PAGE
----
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Grow Your Business Technology

Samsung Galaxy S6 Active Review: Is It Good for Business?

Samsung Galaxy S6 Active, business smartphones

The Samsung Galaxy S6 Active's virtually indestructible design makes it a work phone you can count on, even if it looks like it was designed more for hikers than for executives. Samsung took the Galaxy S6 — our favorite overall business phone — and wrapped it in a tough shell that can withstand even the most brutal drops and dings. It even resists dust and water damage.

Sure, it's not half as pretty as the standard S6, and it loses the fingerprint reader that helps make that phone extra secure. But those might be small sacrifices for a smartphone this dependable.

[For more information on how we test mobile devices, visit our testing methodology page.]

It's important to note up front that the S6 Active is available only through AT&T. If you're on a different network and can't switch, this phone won't be an option.  

The S6 Active isn't a bad-looking smartphone overall, but it does look a bit homely next to the ultrasleek, glass-and-metal design of the standard S6, which is arguably the prettiest smartphone on the market. The rubberized casing around all four edges of the S6 Active isn't nearly as bulky or garish as you might expect from a "rugged" smartphone, though. 


And what you lose in aesthetics, you gain back in sheer ruggedness. So, just how tough is this phone? Samsung said we could return our S6 active unit in pieces if we wanted, so we put it to the test.


When we dropped the phone down two flights of concrete steps, it survived without a scratch. Impressed, we tried smacking the phone against the bannister of the stairs again and again. It took about 10 hard smacks before the glass finally cracked. 


We also tested the phone's water resistance by submerging it in a 10-inch-deep tank of water for about a half-hour. When the test was done, the S6 Active worked just fine, even when it was still wet. Samsung says the device was tested to withstand submersion in up to 1.5 meters (about 5 feet) for roughly 30 minutes, and our tests bear out that claim.  This is the key feature that separates the S6 Active from the standard S6; you can put a plastic case around just about any phone to protect it from drops, but that won't make it waterproof.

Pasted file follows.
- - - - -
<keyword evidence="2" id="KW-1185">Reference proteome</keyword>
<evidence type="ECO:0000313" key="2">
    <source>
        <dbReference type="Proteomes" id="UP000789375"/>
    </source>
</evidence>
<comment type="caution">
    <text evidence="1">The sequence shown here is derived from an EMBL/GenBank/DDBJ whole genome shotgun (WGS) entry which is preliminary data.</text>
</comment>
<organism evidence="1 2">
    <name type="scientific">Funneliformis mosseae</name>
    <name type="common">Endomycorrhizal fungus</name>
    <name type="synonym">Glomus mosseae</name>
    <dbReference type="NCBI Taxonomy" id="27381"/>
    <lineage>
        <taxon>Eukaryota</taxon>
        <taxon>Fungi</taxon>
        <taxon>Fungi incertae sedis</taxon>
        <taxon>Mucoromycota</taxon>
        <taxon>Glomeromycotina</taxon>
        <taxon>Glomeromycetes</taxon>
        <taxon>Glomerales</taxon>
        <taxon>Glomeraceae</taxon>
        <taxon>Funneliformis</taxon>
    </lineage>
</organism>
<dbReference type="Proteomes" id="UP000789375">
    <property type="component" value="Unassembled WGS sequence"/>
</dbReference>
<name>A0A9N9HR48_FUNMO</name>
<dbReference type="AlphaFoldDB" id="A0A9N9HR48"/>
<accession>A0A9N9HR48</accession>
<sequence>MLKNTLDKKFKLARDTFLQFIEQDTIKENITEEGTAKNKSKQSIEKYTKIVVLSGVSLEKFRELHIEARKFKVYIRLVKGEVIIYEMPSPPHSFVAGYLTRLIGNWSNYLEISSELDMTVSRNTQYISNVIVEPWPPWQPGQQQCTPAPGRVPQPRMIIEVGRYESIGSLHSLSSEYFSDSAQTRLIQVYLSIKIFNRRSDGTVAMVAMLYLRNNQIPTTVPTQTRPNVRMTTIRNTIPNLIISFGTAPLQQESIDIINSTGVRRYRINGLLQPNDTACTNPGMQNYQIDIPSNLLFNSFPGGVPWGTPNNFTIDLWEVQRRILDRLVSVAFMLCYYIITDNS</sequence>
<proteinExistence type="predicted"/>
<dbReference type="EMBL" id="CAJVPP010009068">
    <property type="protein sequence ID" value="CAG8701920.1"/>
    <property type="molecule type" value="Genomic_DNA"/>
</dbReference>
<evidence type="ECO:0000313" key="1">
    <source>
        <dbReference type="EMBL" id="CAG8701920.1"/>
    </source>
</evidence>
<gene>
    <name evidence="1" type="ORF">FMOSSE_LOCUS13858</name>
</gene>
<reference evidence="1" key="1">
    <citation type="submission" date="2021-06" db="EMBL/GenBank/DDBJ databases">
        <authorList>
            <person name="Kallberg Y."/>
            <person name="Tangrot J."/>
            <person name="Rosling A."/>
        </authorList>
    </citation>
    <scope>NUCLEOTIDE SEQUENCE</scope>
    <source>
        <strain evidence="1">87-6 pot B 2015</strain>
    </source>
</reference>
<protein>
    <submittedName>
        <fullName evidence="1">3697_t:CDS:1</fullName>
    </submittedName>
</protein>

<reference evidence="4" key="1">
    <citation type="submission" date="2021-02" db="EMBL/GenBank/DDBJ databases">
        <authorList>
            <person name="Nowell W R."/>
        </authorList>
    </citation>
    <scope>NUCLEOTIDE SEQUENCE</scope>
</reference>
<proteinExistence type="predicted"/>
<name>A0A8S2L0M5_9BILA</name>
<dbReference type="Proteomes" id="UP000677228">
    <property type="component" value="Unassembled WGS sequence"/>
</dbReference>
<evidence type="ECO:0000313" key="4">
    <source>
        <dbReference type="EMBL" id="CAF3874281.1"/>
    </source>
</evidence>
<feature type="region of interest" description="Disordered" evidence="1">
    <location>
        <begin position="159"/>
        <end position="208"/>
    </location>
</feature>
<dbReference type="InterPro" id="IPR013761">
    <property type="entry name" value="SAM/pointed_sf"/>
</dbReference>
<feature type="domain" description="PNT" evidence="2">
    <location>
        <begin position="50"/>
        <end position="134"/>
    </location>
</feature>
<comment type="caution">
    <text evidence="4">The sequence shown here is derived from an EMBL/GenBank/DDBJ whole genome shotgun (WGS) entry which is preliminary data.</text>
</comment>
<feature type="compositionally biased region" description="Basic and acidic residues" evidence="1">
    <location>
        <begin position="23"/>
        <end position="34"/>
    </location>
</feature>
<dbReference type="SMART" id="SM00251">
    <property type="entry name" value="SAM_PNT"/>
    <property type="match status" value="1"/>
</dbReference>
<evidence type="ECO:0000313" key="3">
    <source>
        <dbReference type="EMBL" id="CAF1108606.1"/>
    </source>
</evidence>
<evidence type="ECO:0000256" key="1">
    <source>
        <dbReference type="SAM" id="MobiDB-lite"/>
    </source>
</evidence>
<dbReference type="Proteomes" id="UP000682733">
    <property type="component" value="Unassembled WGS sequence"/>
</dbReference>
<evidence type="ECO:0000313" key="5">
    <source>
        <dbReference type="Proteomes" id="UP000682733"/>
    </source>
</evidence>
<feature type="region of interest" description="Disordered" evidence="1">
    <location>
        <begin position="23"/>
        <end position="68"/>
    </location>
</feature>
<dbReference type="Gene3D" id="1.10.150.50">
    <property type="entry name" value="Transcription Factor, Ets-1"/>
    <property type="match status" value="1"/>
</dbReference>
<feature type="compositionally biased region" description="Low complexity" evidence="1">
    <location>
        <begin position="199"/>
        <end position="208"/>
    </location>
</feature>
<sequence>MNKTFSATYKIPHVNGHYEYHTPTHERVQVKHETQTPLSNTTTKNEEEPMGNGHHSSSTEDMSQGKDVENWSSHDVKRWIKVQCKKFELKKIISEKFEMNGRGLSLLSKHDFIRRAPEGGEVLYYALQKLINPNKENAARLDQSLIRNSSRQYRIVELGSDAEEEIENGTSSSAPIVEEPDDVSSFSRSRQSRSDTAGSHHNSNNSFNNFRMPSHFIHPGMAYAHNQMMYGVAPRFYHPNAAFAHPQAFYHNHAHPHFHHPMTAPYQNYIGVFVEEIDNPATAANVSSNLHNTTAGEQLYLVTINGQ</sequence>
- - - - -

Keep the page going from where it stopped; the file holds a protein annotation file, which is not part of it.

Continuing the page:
Measuring 0.34 inches thick and weighing 5.29 ounces, the S6 Active is both thicker and heavier than the standard S6 (0.27 inches, 4.9 ounces), as well as the iPhone 6 (0.27 inches, 4.55 ounces). However, it's slightly thinner and lighter than the HTC One M9 (0.39 inches, 5.5 ounces).

The S6 Active's roomy display looks as good as the screen on the standard S6. The 5.1-inch, 2,560 x 1,440 AMOLED panel produces sharp, readable text and vibrant colors. It's also brighter than the average smartphone, topping out at 547 nits of brightness. That beats the standard S6 (521 nits), as well as the One M9 (427 nits) and LG G4 (396 nits), which makes it easier to see the screen outdoors.

Personally, I find the 5.1-inch screen size to be a good middle ground between compact phones and supersize phablets. There's plenty of space for screen-intensive tasks like editing a document on the go, but it's still small enough that I can reach the top of the touch screen without making any acrobatic hand movements. 

When I reviewed the standard the Galaxy S6 this spring, it was the fastest phone I'd ever tested. Now, it shares that title with the S6 Active, which includes the same internal hardware. The phone is powered by Samsung's speedy Exynos processor with 3GB of RAM, and it delivers equally fast performance in daily use. Apps open and close quickly, and multitasking feels incredibly smooth.

The S6 Active's thicker design allowed Samsung to cram a bigger battery into the device than it could fit in the standard S6 model. The phone ran for an impressive 9 hours and 58 minutes in our battery-life test, which simulates continuous Web browsing over Wi-Fi. It lasted longer than the HTC One M9 (7:14), the G4 (7:38) and the iPhone 6 (7:40), as well as the standard Galaxy S6 (8:32). That's one more way the S6 Active is more dependable than the S6.